I caught the first episode of the new Brave and the Bold cartoon this weekend, and I’ve gotta say, I thought it was fantastic. Everything about the show, from the opening sequence with Green Arrow to the team-up with Blue Beetle was a lot of fun, and while it’s clearly the spiritual successor to Batman ’66–what with the fact that Batman pulls a freakin’ lightsaber out of his utility belt to fight a robot clock–I don’t really consider that to be much of a problem.
Still, as much as I enjoyed the show itself, I was even more interested in the opening credits and the list of guest starts that it promised, because I’m pretty sure I saw both The Demon and Kamandi the Last Boy On Earth in there, and brother, that’s pretty exciting. And while I’m all for new stories, there’s a part of me that hopes that they go back to the original Brave and the Bold comics for story ideas, especially where Kamandi’s concerned, because that thing is rad.
If that is the plan, though, there’s issue that I’d definitely like to see adapted for the screen:
Brave and the Bold #132, by–who else?–Bob Haney and Jim Aparo!
As you can tell from the cover, this one features Richard Dragon: Kung-Fu Fighter, who never quite managed to fight his way out of the z-list because… Well, because Marvel had Master of Kung Fu, and really, who would you rather read about: Some guy who’s all “Hey, I’m a kung-fu fighter”… or the Kung Fu Master?
Also, his name is Dick Dragon.
Fortunately for Dick, Brave and the Bold was nothing if not the perfect showcase for characters built around Eastern philosophy and punching bad guys, and so when he saves Albus Dumbledore from a gang of Kraven-lite muggers…
…he quickly finds himself embroiled in a good old fashioned team-up.
Although actually, there’s nothing quick about it. In fact, according to the story, the bulk of the action doesn’t take place until a year later, when Dragon comes to Gotham City. And why the arbitrary time jump? Because Bob Haney, that’s why.
In any case, Dickie D. eventually winds up in Gotham, and he’s taking a midnight stroll through the park when he’s set upon by a villain with a remarkably unfortunate name:
“Richard Dragon! I am… THE STYLIST!”
“Your name is known to me. Think you can give me a quick trim, maybe some highlights?”
“Hey, that’s not what I–”
“I could really use a pedicure too, if you’ve got the time.”
“HEY! SHUT UP! It’s because I’m a master of many different STYLES.”
“Yeah, great, do you have any magazines I could look through here, or…?”
“I WILL MURDER YOU WITH NUNCHUKS.”
Or at least, that’s how it would’ve gone if I wrote it. Haney’s Dragon, however, doesn’t take the bait, and instead they get right into the fisticuffs, which–and I am going to be totally serious for a second here, guys–is one of the all-time greatest comic book beatdowns I have ever seen.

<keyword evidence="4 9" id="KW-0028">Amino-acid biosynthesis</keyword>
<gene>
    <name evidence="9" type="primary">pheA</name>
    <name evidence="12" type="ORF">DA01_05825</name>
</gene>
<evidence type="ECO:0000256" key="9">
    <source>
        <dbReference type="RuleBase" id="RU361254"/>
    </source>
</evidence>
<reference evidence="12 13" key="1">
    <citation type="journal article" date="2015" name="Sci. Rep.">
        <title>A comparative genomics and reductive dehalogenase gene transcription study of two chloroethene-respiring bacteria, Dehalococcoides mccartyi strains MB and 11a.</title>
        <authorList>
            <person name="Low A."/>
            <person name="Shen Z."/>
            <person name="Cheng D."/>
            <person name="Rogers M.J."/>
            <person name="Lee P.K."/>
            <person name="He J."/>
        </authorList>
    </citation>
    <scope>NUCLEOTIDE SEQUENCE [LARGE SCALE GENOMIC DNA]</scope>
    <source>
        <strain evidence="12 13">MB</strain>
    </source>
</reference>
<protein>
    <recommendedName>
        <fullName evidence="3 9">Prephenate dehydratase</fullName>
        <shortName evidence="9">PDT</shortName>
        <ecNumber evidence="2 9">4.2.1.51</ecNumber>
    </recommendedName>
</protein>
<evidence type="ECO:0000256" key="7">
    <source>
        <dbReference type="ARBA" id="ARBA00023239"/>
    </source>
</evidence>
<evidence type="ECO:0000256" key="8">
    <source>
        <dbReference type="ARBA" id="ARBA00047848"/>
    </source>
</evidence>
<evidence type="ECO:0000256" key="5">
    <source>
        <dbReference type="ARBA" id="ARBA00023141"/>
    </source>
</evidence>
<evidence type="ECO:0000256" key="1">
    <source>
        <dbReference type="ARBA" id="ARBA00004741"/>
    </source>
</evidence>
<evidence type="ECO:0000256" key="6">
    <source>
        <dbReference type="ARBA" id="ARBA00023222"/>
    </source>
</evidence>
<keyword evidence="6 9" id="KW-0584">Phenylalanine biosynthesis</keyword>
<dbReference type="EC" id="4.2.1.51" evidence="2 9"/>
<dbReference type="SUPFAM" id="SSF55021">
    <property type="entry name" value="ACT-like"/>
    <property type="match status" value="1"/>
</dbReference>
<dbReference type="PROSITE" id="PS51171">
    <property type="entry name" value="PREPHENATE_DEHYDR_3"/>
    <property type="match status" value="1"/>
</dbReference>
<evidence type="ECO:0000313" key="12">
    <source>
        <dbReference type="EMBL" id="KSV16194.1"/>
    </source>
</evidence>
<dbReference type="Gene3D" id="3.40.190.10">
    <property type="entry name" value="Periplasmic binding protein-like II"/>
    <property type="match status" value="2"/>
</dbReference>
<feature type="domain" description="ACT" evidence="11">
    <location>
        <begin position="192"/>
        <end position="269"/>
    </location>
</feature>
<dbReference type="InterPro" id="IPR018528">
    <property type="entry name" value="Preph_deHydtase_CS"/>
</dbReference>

Because when the Stylist comes at Richard Dragon with set of nunchuks, Dragon decides to grab for whatever’s handy–which in this case is a park bench–and winds up facing down a highly trained karate assassin…
…with A TWO BY FOUR WITH NAILS IN IT.
What follows is violence as only Aparo can bring it, as Dragon breaks his leg…
…and his jaw…
…and then goes in like he’s going to just beat the living hell out of him:
Unfortunately for fans of plank-based violence, Batman interrupts before the beating can continue any further, and–mistaking Rich for a mugger–starts what is probably the talkiest fight scene of all time.
This, I think, is what would translate best to the new cartoon. They’re obviously going for a friendlier Batman than the dour loner of Justice League and the Animated Series, and Haney’s version is chatty as hell:
Even with all the talking, though, Haney still manages to make him sound like Batman by having him seem thoroughly bored with the fact that he’s dealing with a kung fu assassination plot in the middle of Robinson Park. “Karate stuff. Great. That’s new.”
Anyway, to make a long story short, once Batman sorts out who’s the bad guy here and informs Dragon that the bearded transient of the opening sequence was actually a recently deceased millionaire who may have left Dragon his fortune, he then agonizes over the fact that he can’t do anything to stop the Stylist because he hasn’t committed any crimes. Even putting aside the fact that the Stylist just Attempted Murder two pages ago, Batman fails to remember that he’s a private citizen who puts on a mask and beats the crap out of muggers every night because he’s got nothing better to do, and that now is a little late to start worrying about things like “rights.”
In any case, he’s able to roust the Stylist with a bit of good old-fashioned entrapment, and once he flees the country for South America, we finally come face to face with the real villain of the story. See, the bad guy here isn’t the Stylist, or even the potential heir who hires him.
No, the bad guy here is the economy, because apparently things have gotten so bad that BATMAN HAS TO FLY COACH.
Blazes indeed, Batman. Blazes indeed.